I've seen the future of pizza in downtown MV, and it's tasty.
Doppio Zero opened last Thursday in the former "Pasta?" space, 160 Castro. Some personnel carried over from Pasta?, but this is a totally different restaurant, re-built even to the kitchen.
Doppio Zero (i.e., 00) specializes in true-Neapolitan pizzas, just like the existing Napoletana Pizzeria on El Camino, under strict rules of L'Associazione Verace Pizza Napoletana (AVPN) in Naples:
If you like Napoletana's pizzas, you'll like 00's. True-Neapolitan pizzas use house-made or classic Italian ingredients, have only traditional toppings (no American inventions like pepperoni), come in one size (12-13" across), are cooked very quickly like 1-2 minutes, and in Italy, aren't served sliced (another American idea), though US AVPN pizzerias often slice them. (Leading sometimes to the wetter toppings dribbling through the center, and to customers, including professional critics, who don't understand this situation complaining about "wet centers" -- the solution to which is simply to order the pizza unsliced, per tradition.)
If you're picky, give Doppio time to tune its operations; the place just opened. However, pizzas I've already tasted there needed no tuning. Managing partner Angelo told me that Doppio's head pizza cook (Angelo's brother) has done this 20 years already, in Naples. At Doppio, Italian is spoken -- all the senior people seem to be from there. (The new-restaurant quirks have more to do with things like credit-card system failing.)
Remarkably, Doppio has NEW wood-fired oven -- which are otherwise banned (Napoletana got its wood oven from an existing restaurant). Doppio got the permit, I'm told, thanks to a special exhaust scrubber that avoids emitting wood smoke.
Pizza menu only partly overlaps Napoletana's. The Margherita pizza I tried could almost have come from Napoletana (I give Napoletana an edge for perfectionistic dough, delicately charred), but each restaurant offers pizza types of its own. Doppio also has two Pizze Frita -- calzones briefly deep-fried for a bubbly crust, a specialty of "every pizzeria in Naples" according to one enthusiastic Doppio customer, who also seemed to be from Italy.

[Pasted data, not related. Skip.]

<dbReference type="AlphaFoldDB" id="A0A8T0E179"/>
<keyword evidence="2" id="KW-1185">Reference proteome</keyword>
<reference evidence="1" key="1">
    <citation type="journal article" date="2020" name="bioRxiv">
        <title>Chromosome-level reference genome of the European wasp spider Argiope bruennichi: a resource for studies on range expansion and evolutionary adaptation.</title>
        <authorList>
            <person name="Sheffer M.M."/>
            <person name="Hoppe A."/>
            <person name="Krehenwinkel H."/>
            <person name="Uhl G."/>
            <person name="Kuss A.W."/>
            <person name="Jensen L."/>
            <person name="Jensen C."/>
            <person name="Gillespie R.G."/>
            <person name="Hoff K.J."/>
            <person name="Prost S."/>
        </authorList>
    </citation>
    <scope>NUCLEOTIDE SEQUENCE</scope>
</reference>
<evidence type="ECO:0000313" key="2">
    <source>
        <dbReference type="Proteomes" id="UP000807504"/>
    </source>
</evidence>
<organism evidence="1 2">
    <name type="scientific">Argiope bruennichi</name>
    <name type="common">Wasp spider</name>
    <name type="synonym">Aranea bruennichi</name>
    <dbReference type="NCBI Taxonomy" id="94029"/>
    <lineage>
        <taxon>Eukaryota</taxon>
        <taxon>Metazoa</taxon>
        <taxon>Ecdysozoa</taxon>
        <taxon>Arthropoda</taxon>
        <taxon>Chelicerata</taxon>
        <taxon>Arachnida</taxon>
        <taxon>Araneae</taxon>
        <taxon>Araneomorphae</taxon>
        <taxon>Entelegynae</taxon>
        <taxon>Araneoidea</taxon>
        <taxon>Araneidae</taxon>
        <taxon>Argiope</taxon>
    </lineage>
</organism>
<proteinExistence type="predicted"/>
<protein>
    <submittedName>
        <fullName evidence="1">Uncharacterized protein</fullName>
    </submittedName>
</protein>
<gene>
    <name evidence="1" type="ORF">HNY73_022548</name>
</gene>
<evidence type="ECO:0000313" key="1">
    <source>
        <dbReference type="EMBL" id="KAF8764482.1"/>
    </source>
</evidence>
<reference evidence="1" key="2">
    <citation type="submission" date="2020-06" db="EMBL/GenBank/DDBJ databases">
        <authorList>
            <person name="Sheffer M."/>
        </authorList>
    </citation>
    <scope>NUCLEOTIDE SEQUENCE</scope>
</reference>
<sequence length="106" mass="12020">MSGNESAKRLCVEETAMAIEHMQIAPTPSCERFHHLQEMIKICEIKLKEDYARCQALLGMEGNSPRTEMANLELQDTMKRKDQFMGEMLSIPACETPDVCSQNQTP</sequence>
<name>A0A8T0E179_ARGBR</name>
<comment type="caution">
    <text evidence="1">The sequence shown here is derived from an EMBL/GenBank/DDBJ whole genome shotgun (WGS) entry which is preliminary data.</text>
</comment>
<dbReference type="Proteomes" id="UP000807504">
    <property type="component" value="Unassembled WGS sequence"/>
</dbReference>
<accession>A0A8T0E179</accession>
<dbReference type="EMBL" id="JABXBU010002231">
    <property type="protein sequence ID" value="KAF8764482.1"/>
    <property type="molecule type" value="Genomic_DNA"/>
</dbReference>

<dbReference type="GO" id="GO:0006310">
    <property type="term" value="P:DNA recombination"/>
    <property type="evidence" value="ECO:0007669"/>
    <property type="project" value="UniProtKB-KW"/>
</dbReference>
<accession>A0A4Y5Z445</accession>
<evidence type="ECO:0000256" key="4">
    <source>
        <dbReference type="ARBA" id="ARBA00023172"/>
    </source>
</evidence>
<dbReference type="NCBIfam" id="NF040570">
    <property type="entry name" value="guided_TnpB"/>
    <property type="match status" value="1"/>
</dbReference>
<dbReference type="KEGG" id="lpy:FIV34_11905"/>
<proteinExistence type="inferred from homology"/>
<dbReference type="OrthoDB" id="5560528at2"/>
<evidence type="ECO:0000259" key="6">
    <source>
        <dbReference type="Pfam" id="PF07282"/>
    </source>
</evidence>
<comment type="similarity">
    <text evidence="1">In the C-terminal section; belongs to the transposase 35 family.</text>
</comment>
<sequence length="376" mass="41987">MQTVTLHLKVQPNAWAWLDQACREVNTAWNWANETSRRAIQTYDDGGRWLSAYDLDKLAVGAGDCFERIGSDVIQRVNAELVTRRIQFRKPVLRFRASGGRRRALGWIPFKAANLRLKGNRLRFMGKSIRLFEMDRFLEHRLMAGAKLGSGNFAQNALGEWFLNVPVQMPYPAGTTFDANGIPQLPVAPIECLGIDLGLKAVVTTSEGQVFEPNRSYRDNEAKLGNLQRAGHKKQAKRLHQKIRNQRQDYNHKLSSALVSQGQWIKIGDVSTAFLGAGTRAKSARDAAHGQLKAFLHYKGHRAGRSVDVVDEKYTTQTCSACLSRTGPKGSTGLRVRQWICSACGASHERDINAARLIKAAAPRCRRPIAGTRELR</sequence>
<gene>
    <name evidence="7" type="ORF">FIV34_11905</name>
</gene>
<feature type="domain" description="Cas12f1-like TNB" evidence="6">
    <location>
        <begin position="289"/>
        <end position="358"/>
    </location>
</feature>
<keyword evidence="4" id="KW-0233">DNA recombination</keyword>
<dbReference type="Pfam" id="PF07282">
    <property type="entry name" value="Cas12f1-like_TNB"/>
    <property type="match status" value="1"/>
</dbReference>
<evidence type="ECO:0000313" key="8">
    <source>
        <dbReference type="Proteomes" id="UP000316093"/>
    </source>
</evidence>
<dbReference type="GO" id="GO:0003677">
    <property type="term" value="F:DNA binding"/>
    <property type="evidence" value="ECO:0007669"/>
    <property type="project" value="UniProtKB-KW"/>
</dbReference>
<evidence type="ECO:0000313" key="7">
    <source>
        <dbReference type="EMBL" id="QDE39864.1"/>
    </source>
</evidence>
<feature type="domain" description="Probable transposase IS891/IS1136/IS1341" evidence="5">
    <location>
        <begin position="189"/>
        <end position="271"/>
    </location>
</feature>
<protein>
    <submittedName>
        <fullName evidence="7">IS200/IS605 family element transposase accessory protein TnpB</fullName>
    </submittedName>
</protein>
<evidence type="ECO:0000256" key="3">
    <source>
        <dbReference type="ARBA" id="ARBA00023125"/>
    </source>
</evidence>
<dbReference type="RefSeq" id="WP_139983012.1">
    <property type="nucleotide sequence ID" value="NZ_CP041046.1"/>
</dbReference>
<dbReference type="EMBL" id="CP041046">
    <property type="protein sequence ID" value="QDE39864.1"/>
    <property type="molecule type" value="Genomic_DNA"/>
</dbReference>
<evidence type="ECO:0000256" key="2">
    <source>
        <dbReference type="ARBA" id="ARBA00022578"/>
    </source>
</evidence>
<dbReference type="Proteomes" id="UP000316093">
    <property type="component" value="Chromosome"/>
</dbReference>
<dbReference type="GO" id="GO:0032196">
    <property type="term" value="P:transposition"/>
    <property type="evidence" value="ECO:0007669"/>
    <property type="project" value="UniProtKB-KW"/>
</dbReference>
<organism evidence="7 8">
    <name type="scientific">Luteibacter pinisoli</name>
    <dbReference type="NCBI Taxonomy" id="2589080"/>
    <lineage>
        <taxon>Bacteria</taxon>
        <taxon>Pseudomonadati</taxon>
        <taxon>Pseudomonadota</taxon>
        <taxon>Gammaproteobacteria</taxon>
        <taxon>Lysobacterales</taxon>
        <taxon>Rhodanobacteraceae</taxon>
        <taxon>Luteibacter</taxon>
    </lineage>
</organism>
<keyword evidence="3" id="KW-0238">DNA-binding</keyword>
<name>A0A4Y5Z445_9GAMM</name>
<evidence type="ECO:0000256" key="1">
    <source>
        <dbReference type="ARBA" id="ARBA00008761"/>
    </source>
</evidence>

* The other Doppio pie I've tasted, Pizza Alberto, is "white" (no tomato), vegetarian and with homemade mozzarella like the Margherita, but with pecorino, basil, a little walnut paste, and fresh Bolete mushrooms. That's no typo. Spotting them on the pizza, I was amazed (menu does't mention they're fresh, and maybe they won't always be -- this is a rare ingredient). Boletes (alias porcini, ceps, Steinpilze) are among Bay Area wild mushroom species growing fresh in normal years, but they've been virtually unavailable this season with the drought. (I've tried to get them from suppliers.) Doppio's Angelo: "Yes. They were very expensive." That may be why the "Alberto" is among Doppio's priciest pizzas at $19. (Margherita is $14, the cheeseless Marinara is $11 -- these prices are similar to Napoletana Pizzeria's, and also to those of nearby Blue Line's flat pizzas, though Blue Line doesn't offer true-Neapolitan pies, let alone with fresh porcini.)
I thought the Alberto was a mushroom-lover's delight, though richer than the Margherita -- more cheese, walnut oil -- which may be partly just pizza-to-pizza production variation. I expect further research to clarify that, as well as learn about other pizza styles and other offerings at this very promising new downtown restaurant.